Karafas - who holds a master’s degree in marine science from UNCW and now works as the “culture curator” at MARBIONC – gave a talk about two newly described species of harmful algae. They are from the same biological genus but are genetically very different and come from opposite sides of the globe - one from Palmyra Atoll in the Pacific; the other, the Virgin Islands.
Both produce toxins that cause harm to the cells of mammals, including humans.
“We got some interest in collaborations,” from scientists across the globe, Karafas said.
She said these international meetings are good for bringing together scientists who are working on related topics but otherwise might never connect.
Marti, also a UNCW marine science graduate, is now working as a research technician through an IKA-Works fellowship. Based in Germany, the company’s U.S. headquarters is here in Wilmington. IKA-Works, a manufacturer of scientific and analytical equipment, is collaborating with members of our faculty to develop the photobioreactor.
Marti and an IKA-Works representative led a photo presentation and displayed an example of the machine, which drew a strong, positive response from the international audience.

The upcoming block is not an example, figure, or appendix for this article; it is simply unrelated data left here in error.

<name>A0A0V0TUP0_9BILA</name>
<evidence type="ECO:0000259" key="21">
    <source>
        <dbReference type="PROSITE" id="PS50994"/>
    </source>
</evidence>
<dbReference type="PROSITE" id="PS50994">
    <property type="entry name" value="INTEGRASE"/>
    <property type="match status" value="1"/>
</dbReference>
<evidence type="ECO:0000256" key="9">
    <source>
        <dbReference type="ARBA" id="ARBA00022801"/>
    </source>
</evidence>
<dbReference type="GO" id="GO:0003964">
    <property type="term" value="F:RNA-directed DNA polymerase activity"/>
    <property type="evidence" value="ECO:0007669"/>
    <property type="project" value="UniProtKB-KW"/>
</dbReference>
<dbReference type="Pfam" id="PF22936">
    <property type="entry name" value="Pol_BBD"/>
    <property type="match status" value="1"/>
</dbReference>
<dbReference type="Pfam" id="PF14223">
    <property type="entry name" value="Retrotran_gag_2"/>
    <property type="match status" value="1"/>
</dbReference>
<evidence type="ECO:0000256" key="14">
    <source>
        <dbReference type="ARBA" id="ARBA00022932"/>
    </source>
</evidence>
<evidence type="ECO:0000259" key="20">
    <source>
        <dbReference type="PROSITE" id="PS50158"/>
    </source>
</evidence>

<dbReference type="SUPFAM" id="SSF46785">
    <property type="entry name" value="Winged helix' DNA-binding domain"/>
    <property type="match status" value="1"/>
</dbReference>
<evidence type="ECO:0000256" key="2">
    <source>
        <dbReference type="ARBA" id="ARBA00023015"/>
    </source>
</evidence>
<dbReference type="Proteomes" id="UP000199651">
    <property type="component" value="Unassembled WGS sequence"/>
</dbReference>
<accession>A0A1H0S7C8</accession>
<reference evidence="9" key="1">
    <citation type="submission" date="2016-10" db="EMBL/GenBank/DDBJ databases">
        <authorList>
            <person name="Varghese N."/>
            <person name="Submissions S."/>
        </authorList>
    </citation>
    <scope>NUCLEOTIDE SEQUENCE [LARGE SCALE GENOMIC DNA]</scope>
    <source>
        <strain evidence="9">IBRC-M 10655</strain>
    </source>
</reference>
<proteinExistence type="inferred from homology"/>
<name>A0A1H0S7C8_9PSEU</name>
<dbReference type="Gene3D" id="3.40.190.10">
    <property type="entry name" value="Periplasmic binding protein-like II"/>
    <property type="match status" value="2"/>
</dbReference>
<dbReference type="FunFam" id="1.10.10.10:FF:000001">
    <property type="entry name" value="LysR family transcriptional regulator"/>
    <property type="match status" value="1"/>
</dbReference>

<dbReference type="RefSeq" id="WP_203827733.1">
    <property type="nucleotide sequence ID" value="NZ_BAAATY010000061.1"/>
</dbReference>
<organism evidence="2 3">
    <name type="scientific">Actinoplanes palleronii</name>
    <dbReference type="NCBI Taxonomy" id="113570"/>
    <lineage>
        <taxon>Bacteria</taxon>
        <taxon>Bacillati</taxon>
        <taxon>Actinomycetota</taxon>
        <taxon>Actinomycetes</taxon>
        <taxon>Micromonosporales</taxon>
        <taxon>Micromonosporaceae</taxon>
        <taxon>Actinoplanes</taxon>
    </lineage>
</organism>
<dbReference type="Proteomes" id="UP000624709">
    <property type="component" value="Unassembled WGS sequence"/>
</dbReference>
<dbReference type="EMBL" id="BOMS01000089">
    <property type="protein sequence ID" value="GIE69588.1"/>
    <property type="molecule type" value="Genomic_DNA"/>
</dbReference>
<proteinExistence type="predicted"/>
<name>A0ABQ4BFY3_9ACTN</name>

Calling it an “example of translational research,” Dr. Carmelo Tomas said it showed collaboration “with local industry to produce something that’s now on the market.”
Tomas, a marine biology professor, directed the UNCW team that attended the Brazil conference.
Before IKA’s work to commercialize the new device, researchers grew algae in 12 liter bottles called carboys – familiar to home-brewers and winemakers – that took up large amounts of lab space. The light needed to make the algae grow came from old-fashioned incandescent bulbs, unlike the photobioreactor’s precisely color-controlled LEDs. It was difficult to control all the necessary conditions, which kept output low and made some species almost impossible to culture in useful amounts.